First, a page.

The Cyber-Spy.Com Usenet Archive Feeds Directly
From The Open And Publicly Available Newsgroup
This Group And Thousands Of Others Are Available
On Most IS NNTP News Servers On Port 119.
Cyber-Spy.Com Is NOT Responsible For Any Topic,
Opinions Or Content Posted To This Or Any Other
Newsgroup. This Web Archive Of The Newsgroup And
Posts Are For Informational Purposes Only.
From: email@example.com (carltons)
Subject: Re: Loudspeaker and microcontroller
References: <firstname.lastname@example.org> <3DB65042.66FB6FCB@scazon.com> <email@example.com> <firstname.lastname@example.org>
User-Agent: NewsWatcher-X 2.2.3b2
NNTP-Posting-Date: Sat, 26 Oct 2002 01:45:44 GMT
Date: Sat, 26 Oct 2002 01:45:44 GMT
In article <email@example.com>,
firstname.lastname@example.org (john jardine) wrote:
> email@example.com (jools) wrote in message
> > very helpful guys thanks, just could some one tell me the relevance of
> > the speaker impedance, I know higher impedance less current through it
> > etc. But which one do I want for the biggest sound output.
> > Also the sound is just going to be a two tones, perhaps some wave
> > shaping to make it slightly nicer to listen too.
> A higher audio voltage ups the watts. A higher audio current ups the
> The max audio voltage you can get is set by the power supply voltage.
> The max audio current you can get is set by the speaker resistance.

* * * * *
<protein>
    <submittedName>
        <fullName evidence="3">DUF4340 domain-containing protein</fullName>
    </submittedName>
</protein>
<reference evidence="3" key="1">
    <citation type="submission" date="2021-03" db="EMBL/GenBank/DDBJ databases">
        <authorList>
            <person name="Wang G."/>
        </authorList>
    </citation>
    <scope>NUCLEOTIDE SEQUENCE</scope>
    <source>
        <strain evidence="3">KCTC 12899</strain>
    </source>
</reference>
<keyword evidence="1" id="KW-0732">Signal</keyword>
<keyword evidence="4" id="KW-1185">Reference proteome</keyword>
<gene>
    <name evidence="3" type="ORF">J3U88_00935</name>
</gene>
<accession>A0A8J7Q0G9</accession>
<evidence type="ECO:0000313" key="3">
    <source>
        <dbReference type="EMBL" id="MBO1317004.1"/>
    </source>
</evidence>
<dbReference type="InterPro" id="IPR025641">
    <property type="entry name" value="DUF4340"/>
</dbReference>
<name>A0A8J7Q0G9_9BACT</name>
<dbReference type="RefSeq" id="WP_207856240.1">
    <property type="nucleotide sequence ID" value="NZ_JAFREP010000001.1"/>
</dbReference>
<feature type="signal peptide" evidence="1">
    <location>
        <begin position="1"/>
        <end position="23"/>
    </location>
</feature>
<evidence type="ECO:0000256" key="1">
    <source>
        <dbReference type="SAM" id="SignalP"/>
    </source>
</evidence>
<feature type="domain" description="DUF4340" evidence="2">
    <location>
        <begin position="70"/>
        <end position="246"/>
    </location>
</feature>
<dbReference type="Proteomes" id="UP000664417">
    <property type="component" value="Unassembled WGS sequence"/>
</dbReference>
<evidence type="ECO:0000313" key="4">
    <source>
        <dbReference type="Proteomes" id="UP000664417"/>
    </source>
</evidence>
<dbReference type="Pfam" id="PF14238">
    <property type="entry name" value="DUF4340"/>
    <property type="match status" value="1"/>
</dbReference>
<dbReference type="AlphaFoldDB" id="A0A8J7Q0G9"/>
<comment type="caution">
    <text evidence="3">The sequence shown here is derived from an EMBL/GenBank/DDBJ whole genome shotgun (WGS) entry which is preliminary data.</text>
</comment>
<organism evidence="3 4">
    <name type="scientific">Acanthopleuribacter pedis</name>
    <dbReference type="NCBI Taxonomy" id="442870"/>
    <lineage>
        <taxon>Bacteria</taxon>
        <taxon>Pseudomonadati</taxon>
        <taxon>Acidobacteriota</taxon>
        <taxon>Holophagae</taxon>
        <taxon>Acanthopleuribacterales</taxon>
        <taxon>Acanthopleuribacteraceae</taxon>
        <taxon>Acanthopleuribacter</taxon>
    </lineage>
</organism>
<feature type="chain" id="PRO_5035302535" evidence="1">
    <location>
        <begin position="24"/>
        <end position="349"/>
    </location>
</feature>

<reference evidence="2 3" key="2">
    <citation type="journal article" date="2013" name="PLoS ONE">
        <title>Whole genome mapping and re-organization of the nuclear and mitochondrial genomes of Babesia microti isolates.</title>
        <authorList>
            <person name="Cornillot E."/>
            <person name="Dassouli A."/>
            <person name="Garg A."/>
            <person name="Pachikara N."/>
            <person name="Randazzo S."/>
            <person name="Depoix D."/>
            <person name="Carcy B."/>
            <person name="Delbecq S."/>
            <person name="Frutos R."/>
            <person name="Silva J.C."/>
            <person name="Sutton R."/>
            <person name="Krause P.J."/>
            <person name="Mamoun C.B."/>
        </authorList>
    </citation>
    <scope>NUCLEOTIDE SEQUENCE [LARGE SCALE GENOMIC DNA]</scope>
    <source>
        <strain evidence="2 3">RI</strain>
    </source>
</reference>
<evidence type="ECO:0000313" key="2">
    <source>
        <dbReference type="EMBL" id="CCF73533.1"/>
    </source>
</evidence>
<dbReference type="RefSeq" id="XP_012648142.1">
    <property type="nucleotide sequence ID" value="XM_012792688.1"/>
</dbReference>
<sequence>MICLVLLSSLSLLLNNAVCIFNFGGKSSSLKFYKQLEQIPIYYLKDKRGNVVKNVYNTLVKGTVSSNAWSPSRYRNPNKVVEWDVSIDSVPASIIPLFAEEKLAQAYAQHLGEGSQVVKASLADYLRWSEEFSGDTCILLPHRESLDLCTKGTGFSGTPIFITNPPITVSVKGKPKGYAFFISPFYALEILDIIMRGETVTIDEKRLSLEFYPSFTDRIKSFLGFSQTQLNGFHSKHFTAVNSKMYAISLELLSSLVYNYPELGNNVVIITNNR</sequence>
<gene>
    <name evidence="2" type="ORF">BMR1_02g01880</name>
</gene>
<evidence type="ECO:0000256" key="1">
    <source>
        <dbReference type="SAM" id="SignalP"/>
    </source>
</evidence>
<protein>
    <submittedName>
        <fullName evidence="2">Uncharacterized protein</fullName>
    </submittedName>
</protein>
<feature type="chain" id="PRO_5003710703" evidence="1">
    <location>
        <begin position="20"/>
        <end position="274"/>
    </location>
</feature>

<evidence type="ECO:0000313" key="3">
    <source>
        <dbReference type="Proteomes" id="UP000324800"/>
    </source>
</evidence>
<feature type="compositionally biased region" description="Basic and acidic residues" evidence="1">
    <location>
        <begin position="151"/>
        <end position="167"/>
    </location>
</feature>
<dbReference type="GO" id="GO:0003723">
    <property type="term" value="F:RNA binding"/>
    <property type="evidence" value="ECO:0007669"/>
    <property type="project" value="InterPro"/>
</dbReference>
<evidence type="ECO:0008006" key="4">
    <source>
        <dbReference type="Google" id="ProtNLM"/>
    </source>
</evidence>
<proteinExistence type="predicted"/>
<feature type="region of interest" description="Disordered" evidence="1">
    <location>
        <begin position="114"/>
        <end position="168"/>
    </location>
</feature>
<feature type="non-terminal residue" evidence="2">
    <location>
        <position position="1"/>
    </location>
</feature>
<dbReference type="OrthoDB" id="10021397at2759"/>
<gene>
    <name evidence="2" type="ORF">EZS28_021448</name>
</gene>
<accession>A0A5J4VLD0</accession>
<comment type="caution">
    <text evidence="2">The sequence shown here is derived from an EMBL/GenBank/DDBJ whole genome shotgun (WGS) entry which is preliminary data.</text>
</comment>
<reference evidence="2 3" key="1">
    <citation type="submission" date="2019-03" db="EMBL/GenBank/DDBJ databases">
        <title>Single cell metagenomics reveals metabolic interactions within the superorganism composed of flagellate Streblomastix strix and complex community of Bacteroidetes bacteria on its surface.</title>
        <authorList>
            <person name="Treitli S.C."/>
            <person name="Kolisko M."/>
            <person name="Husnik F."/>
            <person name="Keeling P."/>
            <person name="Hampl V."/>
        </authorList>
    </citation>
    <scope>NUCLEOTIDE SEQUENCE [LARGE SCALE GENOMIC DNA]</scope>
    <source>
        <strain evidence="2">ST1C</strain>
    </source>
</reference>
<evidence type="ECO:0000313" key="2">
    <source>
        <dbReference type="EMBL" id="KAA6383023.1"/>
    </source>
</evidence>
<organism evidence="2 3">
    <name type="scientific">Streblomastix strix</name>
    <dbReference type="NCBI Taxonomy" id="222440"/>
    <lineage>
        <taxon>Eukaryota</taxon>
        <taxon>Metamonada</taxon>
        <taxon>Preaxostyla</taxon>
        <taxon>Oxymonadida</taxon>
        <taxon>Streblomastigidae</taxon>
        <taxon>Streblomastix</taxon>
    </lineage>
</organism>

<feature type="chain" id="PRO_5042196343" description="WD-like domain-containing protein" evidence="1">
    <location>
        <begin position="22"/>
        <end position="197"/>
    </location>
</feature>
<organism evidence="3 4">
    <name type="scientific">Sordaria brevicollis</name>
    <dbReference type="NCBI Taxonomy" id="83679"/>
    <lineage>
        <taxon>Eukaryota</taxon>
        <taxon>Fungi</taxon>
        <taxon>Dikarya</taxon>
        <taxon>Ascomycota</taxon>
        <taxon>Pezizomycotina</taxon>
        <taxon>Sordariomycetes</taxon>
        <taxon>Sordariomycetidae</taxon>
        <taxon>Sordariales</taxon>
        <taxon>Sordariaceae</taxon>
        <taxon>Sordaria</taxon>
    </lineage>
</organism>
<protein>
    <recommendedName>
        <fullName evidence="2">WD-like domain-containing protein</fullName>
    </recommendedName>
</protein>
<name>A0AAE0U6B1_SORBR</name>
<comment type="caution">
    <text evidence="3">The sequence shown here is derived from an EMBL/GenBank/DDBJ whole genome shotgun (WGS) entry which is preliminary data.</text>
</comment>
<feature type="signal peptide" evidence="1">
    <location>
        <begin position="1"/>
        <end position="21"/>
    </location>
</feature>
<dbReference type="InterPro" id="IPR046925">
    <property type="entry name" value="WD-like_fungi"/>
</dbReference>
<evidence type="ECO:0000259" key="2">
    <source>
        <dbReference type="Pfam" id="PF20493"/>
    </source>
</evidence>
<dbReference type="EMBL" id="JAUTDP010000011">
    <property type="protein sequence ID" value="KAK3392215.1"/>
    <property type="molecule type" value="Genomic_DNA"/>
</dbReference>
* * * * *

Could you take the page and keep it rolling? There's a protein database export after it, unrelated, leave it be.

> You have choice of control over both. Double the audio voltage and you
> get 4 times the watts. Halve the speaker resistance and get only twice
> the watts. The magic formula ...
> Speaker power is (audiovolts*audiovolts) / SpeakerResistance.
> As you are probably stuck with (say) a 9V dc power supply, then this
> sets the maximum audio voltage that can be pumped out to the speaker
> (using an audio amp)at about 2.5V ac rms. A bigger audio power
> therefore can only come from upping the speaker current, which means a
> finding a speaker with the least resistance eg, 8 or 4 ohms. Which
> would give in turn a max of about 3/4watt and 1.5watts, which is still
> not a lot.
> The best way to up the power is to go for increasing the amp supply
> voltage to say 24V, use a standard 8ohm speaker and feed the audio
> amp from the PIC, via a volume control (max 8watts).
> Sounds complicated? ... It is!. There is *nothing* simple in
> electronics design. Get this Watts/volts/ohms thing, sorted out in
> your mind though and (honest!) you are well on you way to designing
> 100kWatt crowd pleasers.
Why not go for better speaker efficiency? You don't have to buy speakers
with Alnico magnets when there are all kinds of super magnet speakers
around. Look up the specs, they are now available via the stupid 1's and
0's machine in front of you. Screw a bunch of 1Kw amps driving a
0.000001% efficiency speaker. Lousy speakers are lousy speakers, driving
the bejeepers out of them doesn't change this fact.
Go Back To The Cyber-Spy.Com
Usenet Web Archive Index Of
The sci.electronics.design Newsgroup